Michelle Lee first set foot in Gabon in 2001: 'I went with just a backpack expecting to stay three weeks, but ended up being the project manager there for six years,' she tells me.
Now a DPhil student at Oxford University's WildCRU, working on land-use and conservation planning, back then Michelle gave up her desk job at the Smithsonian Institute in Washington to fly out and take over after the manager of the Institute’s Gabon biodiversity project quit.
Gabon is a haven for wildlife and a hotspot of global biodiversity. Its small and highly urbanised population, along with its substantial petroleum and mineral deposits, have reduced typical pressures on land conversion. Consequently, Gabon boasts some of the largest remaining tracts of pristine tropical forest in the world.
During her time spearheading the Smithsonian project, Michelle became acutely aware not only of Gabon's significance for conservation but also of the sparse ecology and land-use data that was crippling conservation efforts. 'When I started my doctoral studies there wasn't even a national bird or mammal list compiled, let alone any species-distribution maps,' she recalls. 'There were also no maps of existing land uses, and the latest habitat maps were from the 1970s.'
Over the past four years, Michelle has worked with local experts to gather this vital data. In a process similar to that used by the IUCN's for their Red List threat assessments, she has completed a prioritization analysis of Gabon's terrestrial vertebrates and produced distribution maps for the top priority species. She has also updated the nationwide habitat maps for the country and assessed how different habitat types are allocated across different land uses throughout Gabon.
Her research is providing a foundation for science-based land use planning and policy development in Gabon, whose government is unusual amongst its neighbours in its strong commitment to fostering biodiversity preservation and ecotourism, alongside economic expansion.
'The slow and painstaking task of prioritisation and mapping allowed me to identify key habitats that were poorly represented in Gabon's national reserve system and to propose improvements to the current protected area network,' she tells me.
Michelle has presented her scientific findings directly to the head of National Parks, and is working with the government to identify areas that require more field verification. 'As a signatory to the International Convention on Biological Diversity, Gabon is legally required to meet certain targets for habitat and wildlife protection,' she explains. 'My research enabled the government to see where they fell short of these targets, and together we are planning scenarios to address these shortfalls and improve the efficacy of the reserve design.'
A large part of Michelle's success at conveying her research findings and expert opinion to Gabon's policy-makers comes from the fact that she drew together the many disparate sources of data needed for the planning process.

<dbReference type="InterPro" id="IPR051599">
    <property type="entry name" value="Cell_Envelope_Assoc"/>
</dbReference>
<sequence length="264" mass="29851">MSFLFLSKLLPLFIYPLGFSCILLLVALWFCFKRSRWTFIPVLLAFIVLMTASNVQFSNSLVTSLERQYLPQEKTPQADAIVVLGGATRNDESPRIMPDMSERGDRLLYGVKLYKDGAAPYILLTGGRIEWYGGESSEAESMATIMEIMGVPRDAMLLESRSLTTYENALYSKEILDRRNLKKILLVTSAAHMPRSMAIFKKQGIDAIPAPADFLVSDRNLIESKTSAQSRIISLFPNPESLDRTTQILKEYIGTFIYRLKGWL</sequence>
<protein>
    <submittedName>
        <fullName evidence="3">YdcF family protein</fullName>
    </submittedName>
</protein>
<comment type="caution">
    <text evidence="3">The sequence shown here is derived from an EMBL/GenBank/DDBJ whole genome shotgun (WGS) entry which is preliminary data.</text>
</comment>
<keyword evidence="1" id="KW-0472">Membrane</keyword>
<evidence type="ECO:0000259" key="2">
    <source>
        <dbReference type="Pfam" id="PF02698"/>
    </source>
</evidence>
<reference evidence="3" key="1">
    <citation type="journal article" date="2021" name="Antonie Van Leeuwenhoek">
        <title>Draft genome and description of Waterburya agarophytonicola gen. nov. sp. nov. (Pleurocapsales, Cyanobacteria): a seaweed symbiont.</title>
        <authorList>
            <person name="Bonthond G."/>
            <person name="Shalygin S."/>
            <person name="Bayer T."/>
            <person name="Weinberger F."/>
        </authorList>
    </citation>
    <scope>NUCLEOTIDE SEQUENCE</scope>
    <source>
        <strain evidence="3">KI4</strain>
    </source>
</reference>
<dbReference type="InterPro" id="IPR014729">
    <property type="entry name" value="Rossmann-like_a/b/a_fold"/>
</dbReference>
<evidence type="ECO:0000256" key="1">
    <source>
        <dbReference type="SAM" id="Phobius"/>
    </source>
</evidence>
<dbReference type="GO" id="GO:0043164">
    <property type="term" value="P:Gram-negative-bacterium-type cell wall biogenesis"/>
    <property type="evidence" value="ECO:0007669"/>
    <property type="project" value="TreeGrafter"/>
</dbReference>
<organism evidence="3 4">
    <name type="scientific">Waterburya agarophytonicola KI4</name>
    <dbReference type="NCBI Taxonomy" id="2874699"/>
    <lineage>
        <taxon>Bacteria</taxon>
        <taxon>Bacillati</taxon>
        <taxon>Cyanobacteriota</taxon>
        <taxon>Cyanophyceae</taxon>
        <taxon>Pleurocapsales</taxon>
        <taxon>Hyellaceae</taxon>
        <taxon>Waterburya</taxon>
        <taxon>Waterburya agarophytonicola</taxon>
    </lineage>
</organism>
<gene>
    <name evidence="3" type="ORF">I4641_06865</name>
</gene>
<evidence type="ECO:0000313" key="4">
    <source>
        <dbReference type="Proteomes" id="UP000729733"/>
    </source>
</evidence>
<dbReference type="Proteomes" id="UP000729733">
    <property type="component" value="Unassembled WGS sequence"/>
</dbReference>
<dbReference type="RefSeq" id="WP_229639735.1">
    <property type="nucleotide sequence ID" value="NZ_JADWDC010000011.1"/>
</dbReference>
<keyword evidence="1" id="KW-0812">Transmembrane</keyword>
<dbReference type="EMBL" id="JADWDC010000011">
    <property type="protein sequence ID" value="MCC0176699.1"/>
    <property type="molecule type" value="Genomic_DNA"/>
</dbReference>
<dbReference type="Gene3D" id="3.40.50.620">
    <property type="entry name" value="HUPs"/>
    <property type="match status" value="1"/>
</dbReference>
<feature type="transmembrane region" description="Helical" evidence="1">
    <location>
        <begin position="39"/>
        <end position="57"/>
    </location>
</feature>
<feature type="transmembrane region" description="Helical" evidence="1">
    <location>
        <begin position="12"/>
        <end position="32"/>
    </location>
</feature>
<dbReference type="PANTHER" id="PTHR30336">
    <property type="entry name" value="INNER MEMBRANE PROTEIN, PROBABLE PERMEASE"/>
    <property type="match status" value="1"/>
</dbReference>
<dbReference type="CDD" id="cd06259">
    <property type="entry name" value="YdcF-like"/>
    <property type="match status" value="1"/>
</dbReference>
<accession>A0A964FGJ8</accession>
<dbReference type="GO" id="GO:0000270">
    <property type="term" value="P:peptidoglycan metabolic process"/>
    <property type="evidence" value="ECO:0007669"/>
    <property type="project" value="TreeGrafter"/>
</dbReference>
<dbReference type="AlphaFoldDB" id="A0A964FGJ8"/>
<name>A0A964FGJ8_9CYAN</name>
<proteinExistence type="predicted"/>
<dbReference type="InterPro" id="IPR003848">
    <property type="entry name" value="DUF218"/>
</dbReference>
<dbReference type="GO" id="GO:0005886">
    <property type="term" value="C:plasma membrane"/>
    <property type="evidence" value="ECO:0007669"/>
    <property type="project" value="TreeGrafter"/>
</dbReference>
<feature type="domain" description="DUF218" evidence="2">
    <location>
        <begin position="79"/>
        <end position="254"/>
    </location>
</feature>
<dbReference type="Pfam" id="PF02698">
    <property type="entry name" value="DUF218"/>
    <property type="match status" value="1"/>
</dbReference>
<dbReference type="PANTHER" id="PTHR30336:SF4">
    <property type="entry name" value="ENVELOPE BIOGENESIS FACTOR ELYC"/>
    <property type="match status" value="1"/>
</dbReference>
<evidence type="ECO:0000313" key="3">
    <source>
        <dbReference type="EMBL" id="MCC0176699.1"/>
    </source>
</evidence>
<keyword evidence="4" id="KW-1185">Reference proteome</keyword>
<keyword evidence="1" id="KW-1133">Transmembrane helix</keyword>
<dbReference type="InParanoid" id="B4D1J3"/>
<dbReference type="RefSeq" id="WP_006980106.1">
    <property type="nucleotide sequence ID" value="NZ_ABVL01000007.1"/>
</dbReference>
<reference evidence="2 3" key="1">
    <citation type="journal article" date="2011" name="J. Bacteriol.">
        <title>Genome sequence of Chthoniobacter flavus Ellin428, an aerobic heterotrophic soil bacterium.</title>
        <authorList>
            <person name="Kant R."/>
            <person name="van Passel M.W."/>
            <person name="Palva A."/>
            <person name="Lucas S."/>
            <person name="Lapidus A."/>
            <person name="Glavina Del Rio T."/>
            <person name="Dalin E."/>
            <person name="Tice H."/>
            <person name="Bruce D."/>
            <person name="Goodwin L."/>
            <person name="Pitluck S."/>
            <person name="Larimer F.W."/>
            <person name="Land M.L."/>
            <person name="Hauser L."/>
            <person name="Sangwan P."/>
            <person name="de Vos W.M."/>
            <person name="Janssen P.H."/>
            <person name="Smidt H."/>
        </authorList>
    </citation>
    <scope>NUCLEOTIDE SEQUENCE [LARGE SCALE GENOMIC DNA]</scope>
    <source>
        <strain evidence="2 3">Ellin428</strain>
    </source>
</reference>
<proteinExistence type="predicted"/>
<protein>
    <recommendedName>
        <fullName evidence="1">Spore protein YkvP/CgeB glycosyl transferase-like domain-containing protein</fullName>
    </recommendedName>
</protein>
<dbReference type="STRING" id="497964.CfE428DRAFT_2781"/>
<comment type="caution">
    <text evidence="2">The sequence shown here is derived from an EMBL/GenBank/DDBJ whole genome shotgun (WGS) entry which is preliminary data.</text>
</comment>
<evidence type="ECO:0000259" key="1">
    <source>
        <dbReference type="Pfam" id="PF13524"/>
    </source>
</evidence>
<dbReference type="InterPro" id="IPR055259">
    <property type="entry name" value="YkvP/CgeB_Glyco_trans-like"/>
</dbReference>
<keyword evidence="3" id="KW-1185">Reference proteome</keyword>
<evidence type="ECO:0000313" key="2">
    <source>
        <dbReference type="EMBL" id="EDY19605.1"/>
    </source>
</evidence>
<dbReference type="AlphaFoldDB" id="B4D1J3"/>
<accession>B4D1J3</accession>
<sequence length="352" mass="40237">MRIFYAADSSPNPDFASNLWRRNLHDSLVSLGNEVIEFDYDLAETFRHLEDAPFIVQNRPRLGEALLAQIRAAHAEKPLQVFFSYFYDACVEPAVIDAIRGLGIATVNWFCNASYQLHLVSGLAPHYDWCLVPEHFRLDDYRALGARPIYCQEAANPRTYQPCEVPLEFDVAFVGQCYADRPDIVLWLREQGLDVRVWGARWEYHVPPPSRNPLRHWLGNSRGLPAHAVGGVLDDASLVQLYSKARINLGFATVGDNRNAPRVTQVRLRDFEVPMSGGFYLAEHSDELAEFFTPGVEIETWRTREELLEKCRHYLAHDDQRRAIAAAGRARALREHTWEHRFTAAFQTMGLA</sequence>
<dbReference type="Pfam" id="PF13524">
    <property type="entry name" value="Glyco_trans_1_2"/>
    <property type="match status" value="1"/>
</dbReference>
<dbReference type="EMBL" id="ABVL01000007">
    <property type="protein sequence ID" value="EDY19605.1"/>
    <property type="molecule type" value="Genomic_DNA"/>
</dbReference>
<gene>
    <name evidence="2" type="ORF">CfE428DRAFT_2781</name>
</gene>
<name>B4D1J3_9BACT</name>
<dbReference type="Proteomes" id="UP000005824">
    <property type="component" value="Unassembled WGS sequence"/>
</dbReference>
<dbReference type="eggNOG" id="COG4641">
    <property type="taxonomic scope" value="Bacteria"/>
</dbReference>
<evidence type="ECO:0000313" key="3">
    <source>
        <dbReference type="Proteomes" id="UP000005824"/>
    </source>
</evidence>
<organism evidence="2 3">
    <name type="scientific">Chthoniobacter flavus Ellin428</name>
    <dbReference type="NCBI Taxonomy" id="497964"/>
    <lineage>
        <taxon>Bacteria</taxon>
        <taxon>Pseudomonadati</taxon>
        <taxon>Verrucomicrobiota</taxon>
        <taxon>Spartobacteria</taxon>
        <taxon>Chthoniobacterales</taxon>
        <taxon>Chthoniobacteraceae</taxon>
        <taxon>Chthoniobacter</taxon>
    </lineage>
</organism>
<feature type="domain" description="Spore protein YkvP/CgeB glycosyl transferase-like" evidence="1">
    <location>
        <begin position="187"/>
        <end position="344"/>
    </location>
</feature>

'I think that being in-country helped me figure out what would be helpful for us to know, and then I tried to address this.' However, as she is quick to point out, the process of being heard required more than just researching the right questions and a government willing to listen. 'My involvement would probably have been impossible without my history of working in the country and my understanding of the context on the ground,' she says. 'This has helped me gain the confidence of the people involved. So I am able to present conservation options that I think might be both internationally appreciated and politically palatable.'
What she only casually alludes to though, is the importance of persistence, perseverance, and passion. 'For a long time I carried around these big maps of mineral depositions and habitat and wildlife distributions wherever I went,'she remembers, smiling. 'I would unroll them at any opportunity and encourage people to see how conservation and development could be accommodated and planned for together in a spatially-structured scientific process. I guess I eventually got my message through. Or perhaps they just got sick of seeing me carrying them around!'
When I ask Michelle for her advice to other conservation scientists, she replies that patience, flexibility and the ability to compromise are critical for negotiating the path from science to policy.
'Trying to do conservation science in a developing nation, even one as environmentally aware as Gabon is a balancing act. I realised early on that I could not adopt a 'conservation agenda' if I wanted to achieve the greatest outcomes for environmental sustainability,' Michelle says. 'Gabon is trying hard to balance job creation, food security, and economic development alongside biodiversity retention and carbon sequestration. At some point, detrimental impacts are unavoidable and you have to make difficult decisions. Conserving 50% of elephant habitat is great, but it also means that you are prepared to lose 50% of their habitat.'
This means that transcending the divide between research and policy requires a slightly different breed of scientist. One who is willing to adapt their focus and adjust their expectations of outcomes, one who can balance the analytically correct answer with what makes real-life sense, and one who views science as a means of solving a problem rather than an end in itself.
As Michelle notes: 'Applied science is an entirely different process to research science, as it should be. Because of my background, I am able to wear both hats, and operate as research scientist in my doctoral studies and as applied scientist when I interact with the Gabonese government. Ultimately, though, we need both.'
Shelly Lachish is a Research Fellow in Oxford's Department of Zoology and a freelance writer.